Wingfield College from the churchyard
Wingfield College from the churchyard

Wingfield is a small village with a big history. Tucked away down quiet lanes just south of the River Wavenay, Wingfield has 29 listed buildings, many of them dating to the medieval period, a testament to the long and rich history of the village.

There was very probably a settlement here in the early Saxon period, in the low-lying ground near the Strad Brook. The settlement probably took its name from a local family named Winga, or something similar.

From those small beginnings something rather special happened. By the 14th century the village was home to the Wingfield family, who took their name from the settlement.

A glimpse of Wingfield Castle from the road
A glimpse of Wingfield Castle from the road

In 1361 Sir John de Wingfield died and left money to found a college of priests, who would provide chaplains to say Mass daily for his soul. The college founded by Sir John became Wingfield College, and aside from praying for Sir John's soul, the college provided parish priests for the village and the surrounding parishes. They also had an educational function, preparing students for entrance into university.

Sir John was buried in the chancel of what is now St Andrew's church, beside the college. The church nave was completed by his son-in-law, Sir Michael de la Pole, who married his only daughter Katherine. Sir Michael died in 1415 at the Siege of Harfleur and is commemorated by an elaborate memorial in the chancel, near that of his father-in-law. Unusually, the effigies of Sir Michael and of Lady Katherine are made of wood.

The 16th century De la Pole Arms inn
The 16th century De la Pole Arms inn

No wood for John de la Pole, Duke of Suffolk (d. 1491) and his wife Elizabeth Plantagenet, sister of both Edward IV and Richard III; both their effigies are carved from alabaster. Sir John's head lies on a Saracen's head and helmet.

The Wingfield and De la Pole memorials are the historic highlights of what must surely be one of the finest country churches in East Anglia, if not all of England. Aside from the memorials, there is a medieval parclose screen, 15th-century misericords and carved choir stalls, an early 15th-century octagonal font carved with lions, and a peculiar wooden shelter called a 'hudd', made to protect the priest during burial services in the rain.

The De la Poles lived at Wingfield Castle, north-west of the church. The castle began as a manor house, but in 1384 Sir Michael de la Pole received permission to crenellate his family home, making it easier to defend, and at the same time making a statement about his family's wealth and status. Though it goes by the name of 'Castle', it is really a very large fortified manor house.

A timber-framed house near the church
A timber-framed house near the church

In 1510 the medieval manor house was pulled down and in 1540 the present building erected in one corner of the old fortifications. The castle is approached by a bridge over a moat, leading to a large Tudor gatehouse decorated with coats of arms to the Wingfield and De la Pole families.

From the De la Poles the Castle passed to the Catlin family of Norwich. From the Catlins it passed by marriage to the Turners, Baronets of Warham. Through the 19th and 20th centuries it was sold numerous times and is still in private hands. The Castle is, unfortunately, not usually open to the public, but you can get a good glimpse of it from the main road.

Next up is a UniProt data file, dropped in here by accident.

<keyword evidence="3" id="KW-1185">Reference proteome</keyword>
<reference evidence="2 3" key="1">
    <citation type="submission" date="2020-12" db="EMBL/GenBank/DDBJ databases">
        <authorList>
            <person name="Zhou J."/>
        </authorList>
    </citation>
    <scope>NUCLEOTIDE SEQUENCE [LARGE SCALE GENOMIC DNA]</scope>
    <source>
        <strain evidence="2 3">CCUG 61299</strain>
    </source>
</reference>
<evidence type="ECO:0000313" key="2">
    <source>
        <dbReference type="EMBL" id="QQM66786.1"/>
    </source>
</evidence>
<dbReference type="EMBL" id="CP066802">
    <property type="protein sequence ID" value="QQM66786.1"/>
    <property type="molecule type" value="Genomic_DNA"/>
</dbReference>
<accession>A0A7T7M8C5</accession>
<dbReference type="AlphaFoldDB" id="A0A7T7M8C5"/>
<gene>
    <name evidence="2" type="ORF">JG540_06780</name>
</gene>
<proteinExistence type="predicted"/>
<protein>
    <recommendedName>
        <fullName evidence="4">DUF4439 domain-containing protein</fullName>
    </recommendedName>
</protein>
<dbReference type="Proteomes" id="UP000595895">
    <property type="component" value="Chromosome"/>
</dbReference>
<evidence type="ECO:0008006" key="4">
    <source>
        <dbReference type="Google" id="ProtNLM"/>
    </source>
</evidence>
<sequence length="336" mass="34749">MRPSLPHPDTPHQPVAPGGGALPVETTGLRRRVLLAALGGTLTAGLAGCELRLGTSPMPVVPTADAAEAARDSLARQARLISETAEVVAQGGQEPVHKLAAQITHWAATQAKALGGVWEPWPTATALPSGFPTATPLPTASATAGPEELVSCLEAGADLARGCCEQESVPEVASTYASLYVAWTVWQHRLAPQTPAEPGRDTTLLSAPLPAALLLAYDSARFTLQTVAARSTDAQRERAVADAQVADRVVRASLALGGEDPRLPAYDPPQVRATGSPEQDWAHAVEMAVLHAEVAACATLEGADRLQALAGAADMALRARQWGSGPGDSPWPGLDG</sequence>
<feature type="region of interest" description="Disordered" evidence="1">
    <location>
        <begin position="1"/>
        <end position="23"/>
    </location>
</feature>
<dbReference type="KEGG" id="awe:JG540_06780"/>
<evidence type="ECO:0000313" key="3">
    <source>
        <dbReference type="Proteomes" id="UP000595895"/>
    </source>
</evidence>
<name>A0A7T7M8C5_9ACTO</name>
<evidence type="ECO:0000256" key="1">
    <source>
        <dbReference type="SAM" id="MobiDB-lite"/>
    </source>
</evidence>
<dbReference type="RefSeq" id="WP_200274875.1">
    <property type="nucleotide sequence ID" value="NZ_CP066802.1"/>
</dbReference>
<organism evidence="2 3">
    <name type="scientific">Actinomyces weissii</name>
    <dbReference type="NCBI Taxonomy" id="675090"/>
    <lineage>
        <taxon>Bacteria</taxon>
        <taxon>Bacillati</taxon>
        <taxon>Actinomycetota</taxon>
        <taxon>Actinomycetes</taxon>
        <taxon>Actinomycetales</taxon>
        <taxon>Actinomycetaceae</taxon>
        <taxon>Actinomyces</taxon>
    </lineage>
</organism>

Across from the church is the village pub, rather aptly named the De la Pole Arms (formerly the King's Head). The inn dates to the 16th century and is timber-framed, though the Elizabethan timbers are largely hidden under a plastered exterior. To one side are 19th-century brick stables. The pub was in the news in 2012 when the Duke and Duchess of Cambridge stopped there to celebrate the wedding of a family friend.

Sir Michael de la Pole effigy (d. 1415) in the church
Sir Michael de la Pole effigy (d. 1415) in the church

Beside the churchyard is Wingfield College, mentioned earlier. The college was dissolved by Henry VIII and most of it was torn down in 1542. In the 18th century, the surviving wings of the college buildings were remodelled in Palladian fashion. In recent years the College has served as an arts venue, holding concerts and art exhibitions, but is now a private home once more.

The College is set in four acres of restored gardens. It was included in Simon Jenkin's popular Book, 'England's Thousand Best Houses'. As of this writing, the College is open under the Invitation to View scheme.

Wingfield is the sort of place where the past seems very close to the surface; the sort of place you want to linger and soak up the atmosphere. It is one of the most interesting small villages in Suffolk, and full of historic interest.

About Wingfield, Suffolk
Address: Wingfield, Suffolk, England
Attraction Type: Village
Location: On minor roads off the B1118, about seven miles east of Diss
Location map
OS: TM228771
Photo Credit: David Ross and Britain Express


Heritage Rated from 1- 5 (low to exceptional) on historic interest

Wingfield, St Andrew's Church - 0.2 miles (Historic Church) Heritage Rating

Stradbroke, All Saints Church - 2 miles (Historic Church) Heritage Rating

Fressingfield, St Peter & St Paul's Church - 2 miles (Historic Church) Heritage Rating

Hoxne, St Peter & St Paul Church - 3 miles (Historic Church) Heritage Rating

Horham, St Mary's Church - 3.1 miles (Historic Church) Heritage Rating

Wilby, St Mary's Church - 3.3 miles (Historic Church) Heritage Rating

Billingford Mill - 3.9 miles (Historic Building) Heritage Rating

Metfield, St John's Church - 4.5 miles (Historic Church) Heritage Rating

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